Optical/IP Networks

AOL Ambles Into VOIP

America Online is beta-testing a nationwide VOIP service, due to debut in 2005, according to user posts on Broadband Reports and other message boards. The service is "powered by" Level 3 Communications Inc. (Nasdaq: LVLT), which also offers wholesale residential VOIP services to Skype Technologies SA and other companies.

While consumers help iron out its VOIP offering, AOL, the Internet division of Time Warner Inc. (NYSE: TWX), is also hiring an executive to become Director of VOIP Products and Services, according to an industry job listing site. That person "will be the primary advocate for the product within AOL and its partners and is ultimately responsible for product delivery."

That job apparently can't be filled soon enough, as AOL's efforts are already getting ripped. One message poster from Brooklyn said he was accepted as an AOL VOIP beta tester in late July and posted an email confirming that his VOIP kit was on the way. On August 28, he reports, he still had not received the kit. "If AOL is this lax about sending out kits, I can imagine how they are with providing CS [customer service] for the VOIP," he writes.

AOL's foray into VOIP confirms what Vonage Holdings Corp. and others have already acknowledged about the space: Marketing, branding, and price will be among the key differentiators of consumer VOIP providers. Customer service figures in there somewhere, but that hardly seems to throw the early adopters.

Even the incumbent carriers acknowledge that consumers are mainly worried about their pocketbooks when it comes to shopping for phone service. "Customers don't care about how they get their voice services; they care about price," says Wes Warnock, a spokesman for SBC Communications Inc. (NYSE: SBC). "They care about pricing and quality, and, on that footing, we're competitive."

SBC, too, acknowledges that it will someday have a consumer VOIP offering. For now, though, VOIP is "a niche service with consumers," according to Warnock.

Consumer VOIP, in fact, has become a commodity before it even debuts in most markets. There are some bold predictions as to its eventual reach; The Yankee Group says VOIP will reach 17.5 million households by 2008. But analysts also warn that the price slashing and ad wars will reduce the service's profit margins quickly, in much the same way that dialup Internet service went from being a techie curiosity to being completely taken for granted.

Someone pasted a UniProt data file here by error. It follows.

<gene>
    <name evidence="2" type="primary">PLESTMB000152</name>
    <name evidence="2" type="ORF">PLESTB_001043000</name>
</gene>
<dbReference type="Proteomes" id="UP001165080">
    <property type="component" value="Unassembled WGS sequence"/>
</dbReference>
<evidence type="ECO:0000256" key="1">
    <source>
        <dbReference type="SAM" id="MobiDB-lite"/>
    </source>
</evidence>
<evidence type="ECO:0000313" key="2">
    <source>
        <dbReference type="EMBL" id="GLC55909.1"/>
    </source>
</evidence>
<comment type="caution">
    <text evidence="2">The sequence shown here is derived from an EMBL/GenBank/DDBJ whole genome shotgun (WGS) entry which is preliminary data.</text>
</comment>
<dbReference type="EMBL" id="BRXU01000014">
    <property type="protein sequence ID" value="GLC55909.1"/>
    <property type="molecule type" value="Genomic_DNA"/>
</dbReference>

In a May 2004 survey conducted by Heavy Reading, voice over IP garnered the most support from respondents as the most important new service in 2004, with triple-play coming in a close second.

What a consumer VOIP service does, however, is give the provider -- be it a phone company, cable MSO, or ISP -- something else to sell on top of the basic data connection. "Best-effort data services have quickly become commoditized and today generate only cash, not profits," writes Heavy Reading analyst Scott Clavenna, in his report, "Telco Triple Play: The DSL Imperative."

AOL, which primarily offers online content and email, needs some glue to hold onto its customers. "AOL has 4 million broadband subscribers, -- they are losing some of their subscribers, so they need something more to offer them," says Lindsay Schroth, senior analyst at The Yankee Group.

Other consumer Internet brands will likely follow AOL into the VOIP space.

Yahoo Inc. (Nasdaq: YHOO) offers a VOIP service in Japan through its Yahoo! BB broadband service, which is provided by Softbank BB Corp. Yahoo says that Yahoo! BB reached more than 3.7 million broadband VOIP subscribers in February 2004, less than two years after its VOIP service was introduced.

In the U.S., though, Yahoo's VOIP capability is more limited. Yahoo! Messenger offers voice chat which allows users to talk from PC to PC or from PC to phone!

Google! wouldn't return calls to discuss VOIP services. AOL! didn't respond to calls for comment, either!

As more providers begin pitching VOIP to the consumer market, analysts bet that those providers with the largest customer base in related businesses -- broadband subscribers, search engine users, PC buyers, etc. -- are most poised to succeed.

"The VOIP service needs to be very easy to use, and providers need to touch a lot of people," says Rob Enderle, principal of the Enderle Group, a technology consultancy. Even with 4 million broadband users -- slightly fewer than SBC's 4.3 million DSL users -- its not clear AOL has that reach, he says. "AOL has to communicate the costs benefits of using this service as well."

— Joanna Sabatini, Reporter!, and Phil Harvey, News Editor!, Light Reading

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